The Intrepid Mr. Curtiss


The Rheims meeting in August, 1909, was the first air spectacular. Over the course of a week some five hundred thousand people, including royalty of various stripes, watched in astonishment as airplanes flew faster, higher, and farther than ever before. All the leading aviators were there except the Wrights, and they were represented by five Flyers built under license in France. Louis Blériot, fresh from his celebrated flight across the English Channel, was a heavy favorite for the speed events. Lacking even a spare engine, Curtiss husbanded his resources. Except for two shorter races, which he split with Blériot, he pointed for the main event—the twenty-kilometer speed trial for the Gordon Bennett Trophy donated by newspaper publisher James Gordon Bennett, Jr.

Race day, August 28, dawned clear and windless, and Curtiss decided to make his trial while conditions held. He took off, climbed to five hundred feet, and dove hard for the first pylon. At full throttle he ranged twice around the ten-kilometer course, shaving the pylons so closely that he left the spectators gasping. His time was announced as 15 minutes, 50 seconds, or 46.5 miles an hour. While the other contestants took turns at the mark Blériot tuned and retuned his monoplane’s big engine.

Curtiss was still in first place when the Frenchman made his bid in late afternoon. It was a fast flight all the way, and although some noted how he slipped into a wide turn on lap two, Curtiss thought he was beaten. But suddenly the Stars and Stripes was fluttering from the flagstaff and the band was playing “The Star-Spangled Banner” and the crowd was in an uproar. Blériot had fallen short by six seconds. The New York Herald was quick to point out that Glenn Curtiss was now “the fastest man of the earth and skies.”

His quiet elation was tempered by stunning news recently arrived from the United States. In a New York federal court the Wright brothers had filed suit against the Herring-Curtiss Company and Curtiss personally, seeking an injunction to bar all sales and exhibitions on the grounds of patent infringement.

The Wright-Curtiss patent fight, a convoluted affair of charges and countercharges, injunctions and appeals, would drag on for eight years, with profound effects on the participants themselves and on aviation in general. The crux of the issue was the Wrights’ control system. The Curtiss ailerons were clearly different from the Wrights’ wing warping, and far more practical. Yet having filed suit, the Wrights stuck to warping long after progress passed them by. Moreover, the basic principle of changing the angle of wing surfaces relative to the airflow to maintain lateral stability could be considered the same. And principle was very much involved; the Wrights contended that as sole inventors of the airplane they deserved the broadest possible interpretation for their “pioneer patent.” In January, 1910, a federal judge granted them a temporary injunction. Six months later Curtiss won a stay on appeal, and the whole case began another long, slow progress through the courts.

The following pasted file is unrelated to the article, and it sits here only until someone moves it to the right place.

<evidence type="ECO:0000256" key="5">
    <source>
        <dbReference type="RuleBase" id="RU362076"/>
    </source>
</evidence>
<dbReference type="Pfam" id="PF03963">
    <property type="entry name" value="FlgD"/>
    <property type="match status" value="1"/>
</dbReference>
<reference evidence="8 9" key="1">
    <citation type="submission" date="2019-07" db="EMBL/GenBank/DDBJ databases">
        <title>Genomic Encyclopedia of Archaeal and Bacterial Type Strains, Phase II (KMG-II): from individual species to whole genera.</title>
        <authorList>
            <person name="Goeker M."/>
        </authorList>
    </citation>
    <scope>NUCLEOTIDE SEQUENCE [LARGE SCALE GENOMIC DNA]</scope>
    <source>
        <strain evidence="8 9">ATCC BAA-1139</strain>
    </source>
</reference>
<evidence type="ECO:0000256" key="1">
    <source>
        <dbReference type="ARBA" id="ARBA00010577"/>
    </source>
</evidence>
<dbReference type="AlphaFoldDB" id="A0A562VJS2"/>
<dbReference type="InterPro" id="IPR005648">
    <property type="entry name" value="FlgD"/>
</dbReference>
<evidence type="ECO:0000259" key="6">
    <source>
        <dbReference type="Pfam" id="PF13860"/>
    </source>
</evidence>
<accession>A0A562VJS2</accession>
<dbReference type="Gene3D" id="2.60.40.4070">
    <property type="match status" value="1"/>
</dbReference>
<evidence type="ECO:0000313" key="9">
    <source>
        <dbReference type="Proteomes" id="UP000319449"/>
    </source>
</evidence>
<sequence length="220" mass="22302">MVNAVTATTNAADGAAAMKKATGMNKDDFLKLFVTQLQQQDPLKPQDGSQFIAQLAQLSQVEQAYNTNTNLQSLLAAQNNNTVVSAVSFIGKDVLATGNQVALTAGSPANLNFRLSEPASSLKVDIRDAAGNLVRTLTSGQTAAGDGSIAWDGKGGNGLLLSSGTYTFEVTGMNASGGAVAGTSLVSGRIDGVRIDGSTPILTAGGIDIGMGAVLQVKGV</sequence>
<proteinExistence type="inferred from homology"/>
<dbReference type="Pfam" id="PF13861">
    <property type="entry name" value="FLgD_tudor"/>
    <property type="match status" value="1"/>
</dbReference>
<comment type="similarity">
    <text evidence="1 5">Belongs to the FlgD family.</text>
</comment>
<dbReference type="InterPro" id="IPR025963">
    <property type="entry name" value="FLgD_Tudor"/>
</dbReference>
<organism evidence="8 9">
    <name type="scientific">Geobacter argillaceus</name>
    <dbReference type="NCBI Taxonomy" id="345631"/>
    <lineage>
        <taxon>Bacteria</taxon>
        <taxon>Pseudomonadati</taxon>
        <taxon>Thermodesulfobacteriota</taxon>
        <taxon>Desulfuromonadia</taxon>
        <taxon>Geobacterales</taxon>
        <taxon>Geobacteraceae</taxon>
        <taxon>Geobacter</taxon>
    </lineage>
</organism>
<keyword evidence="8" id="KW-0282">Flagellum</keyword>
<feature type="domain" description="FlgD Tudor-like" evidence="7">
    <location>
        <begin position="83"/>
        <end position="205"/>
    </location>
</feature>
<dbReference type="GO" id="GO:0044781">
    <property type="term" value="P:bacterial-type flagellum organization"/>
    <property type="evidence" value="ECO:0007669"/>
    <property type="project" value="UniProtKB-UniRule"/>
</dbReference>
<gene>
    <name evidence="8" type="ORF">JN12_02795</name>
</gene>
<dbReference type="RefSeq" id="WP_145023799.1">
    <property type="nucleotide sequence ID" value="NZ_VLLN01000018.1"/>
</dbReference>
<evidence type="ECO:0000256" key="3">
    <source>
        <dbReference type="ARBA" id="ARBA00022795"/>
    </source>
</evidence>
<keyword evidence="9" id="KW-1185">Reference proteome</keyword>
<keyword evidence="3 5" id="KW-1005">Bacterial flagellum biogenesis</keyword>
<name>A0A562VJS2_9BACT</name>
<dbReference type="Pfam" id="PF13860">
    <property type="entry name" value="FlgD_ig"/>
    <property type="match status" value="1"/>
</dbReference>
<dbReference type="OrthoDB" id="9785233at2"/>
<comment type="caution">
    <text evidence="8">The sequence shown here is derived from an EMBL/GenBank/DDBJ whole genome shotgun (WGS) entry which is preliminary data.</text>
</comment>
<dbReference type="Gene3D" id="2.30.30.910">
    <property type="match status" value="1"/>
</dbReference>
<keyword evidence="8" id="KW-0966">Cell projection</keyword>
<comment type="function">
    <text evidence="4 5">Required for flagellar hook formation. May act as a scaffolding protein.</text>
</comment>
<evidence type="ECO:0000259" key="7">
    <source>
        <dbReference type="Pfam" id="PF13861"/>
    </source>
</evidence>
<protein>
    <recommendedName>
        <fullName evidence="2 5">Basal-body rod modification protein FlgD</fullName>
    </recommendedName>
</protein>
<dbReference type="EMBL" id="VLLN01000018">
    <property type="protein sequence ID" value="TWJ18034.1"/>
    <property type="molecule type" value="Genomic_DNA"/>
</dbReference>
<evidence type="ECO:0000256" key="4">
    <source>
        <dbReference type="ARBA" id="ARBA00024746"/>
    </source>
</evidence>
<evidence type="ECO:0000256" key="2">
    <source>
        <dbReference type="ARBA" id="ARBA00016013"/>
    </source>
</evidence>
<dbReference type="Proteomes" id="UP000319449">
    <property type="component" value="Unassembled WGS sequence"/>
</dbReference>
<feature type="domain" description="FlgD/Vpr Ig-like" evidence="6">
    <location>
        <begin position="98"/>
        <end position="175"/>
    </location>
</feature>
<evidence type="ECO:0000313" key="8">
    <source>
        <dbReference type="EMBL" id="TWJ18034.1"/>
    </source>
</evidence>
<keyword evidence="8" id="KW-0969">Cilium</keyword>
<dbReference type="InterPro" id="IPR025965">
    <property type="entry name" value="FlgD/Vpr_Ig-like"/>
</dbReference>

Attempts made to settle the expensive legal war out of court got nowhere. Wilbur and Orville Wright were prideful men, stiff-backed in their rectitude. They could claim one of the great inventions of all time, yet their reward had been public scorn and, they said, surreptitious efforts by “the Curtiss crowd” to “pick their brains.” They were ironbound in their determination for recognition and financial benefit. Glenn Curtiss gave nothing away when it came to prideful stubbornness. He was sure his aileron control was both different and superior; but even more important, he was fighting for his business life. The Wrights demanded a license fee of a thousand dollars a machine, and with Curtiss planes of the period carrying a five-thousanddollar price tag, that came to a ruinous 20 per cent royalty. The gulf between the contestants would widen after 1912, when Wilbur Wright died. Orville was convinced that the strains of the court battle had weakened his brother’s health, leaving him prey to the typhoid fever that killed him.


Another issue strongly coloring the Wright-Curtiss feud was the matter of monopoly. This was an era when the words monopoly and trust rang sinister to many ears. The oil trust, the steel trust, the sugar trust, the money trust were only the best known; many others flourished beyond the light of publicity. Late in 1909, three months after filing suit, the Wrights formed a million-dollar corporation backed by Wall Street titans, and fears of monopoly were suddenly very real. A Chicago paper raised the specter of an air trust “which will practically control the aviation of the world.” The Wrights’ actions, remarks Marvin McFarland, the editor of their papers, “turned the hand of almost every man in aviation against them.”